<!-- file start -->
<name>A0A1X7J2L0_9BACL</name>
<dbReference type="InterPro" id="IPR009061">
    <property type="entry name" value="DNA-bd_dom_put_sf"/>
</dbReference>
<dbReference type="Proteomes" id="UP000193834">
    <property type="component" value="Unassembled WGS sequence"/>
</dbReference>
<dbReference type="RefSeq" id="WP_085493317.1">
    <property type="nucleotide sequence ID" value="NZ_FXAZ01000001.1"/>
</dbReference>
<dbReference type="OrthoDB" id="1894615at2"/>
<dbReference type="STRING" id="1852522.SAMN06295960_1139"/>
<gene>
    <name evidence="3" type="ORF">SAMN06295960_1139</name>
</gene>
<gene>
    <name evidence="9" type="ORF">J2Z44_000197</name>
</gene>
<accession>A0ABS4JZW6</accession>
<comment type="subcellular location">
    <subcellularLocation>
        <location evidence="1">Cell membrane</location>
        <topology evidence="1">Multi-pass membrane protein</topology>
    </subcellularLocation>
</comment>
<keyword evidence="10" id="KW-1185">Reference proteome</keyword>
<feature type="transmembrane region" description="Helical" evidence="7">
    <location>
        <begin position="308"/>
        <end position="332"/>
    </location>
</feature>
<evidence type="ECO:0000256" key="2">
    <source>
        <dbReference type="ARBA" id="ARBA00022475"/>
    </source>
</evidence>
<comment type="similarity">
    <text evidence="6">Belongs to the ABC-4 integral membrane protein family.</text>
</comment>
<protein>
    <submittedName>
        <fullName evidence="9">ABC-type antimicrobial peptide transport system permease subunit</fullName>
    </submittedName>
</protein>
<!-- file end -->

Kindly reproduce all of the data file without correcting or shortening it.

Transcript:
<name>A0A1X7J2L0_9BACL</name>
<dbReference type="InterPro" id="IPR009061">
    <property type="entry name" value="DNA-bd_dom_put_sf"/>
</dbReference>
<dbReference type="Proteomes" id="UP000193834">
    <property type="component" value="Unassembled WGS sequence"/>
</dbReference>
<dbReference type="RefSeq" id="WP_085493317.1">
    <property type="nucleotide sequence ID" value="NZ_FXAZ01000001.1"/>
</dbReference>
<dbReference type="OrthoDB" id="1894615at2"/>
<dbReference type="STRING" id="1852522.SAMN06295960_1139"/>
<gene>
    <name evidence="3" type="ORF">SAMN06295960_1139</name>
</gene>
<gene>
    <name evidence="9" type="ORF">J2Z44_000197</name>
</gene>
<accession>A0ABS4JZW6</accession>
<comment type="subcellular location">
    <subcellularLocation>
        <location evidence="1">Cell membrane</location>
        <topology evidence="1">Multi-pass membrane protein</topology>
    </subcellularLocation>
</comment>
<keyword evidence="10" id="KW-1185">Reference proteome</keyword>
<feature type="transmembrane region" description="Helical" evidence="7">
    <location>
        <begin position="308"/>
        <end position="332"/>
    </location>
</feature>
<evidence type="ECO:0000256" key="2">
    <source>
        <dbReference type="ARBA" id="ARBA00022475"/>
    </source>
</evidence>
<comment type="similarity">
    <text evidence="6">Belongs to the ABC-4 integral membrane protein family.</text>
</comment>
<protein>
    <submittedName>
        <fullName evidence="9">ABC-type antimicrobial peptide transport system permease subunit</fullName>
    </submittedName>
</protein>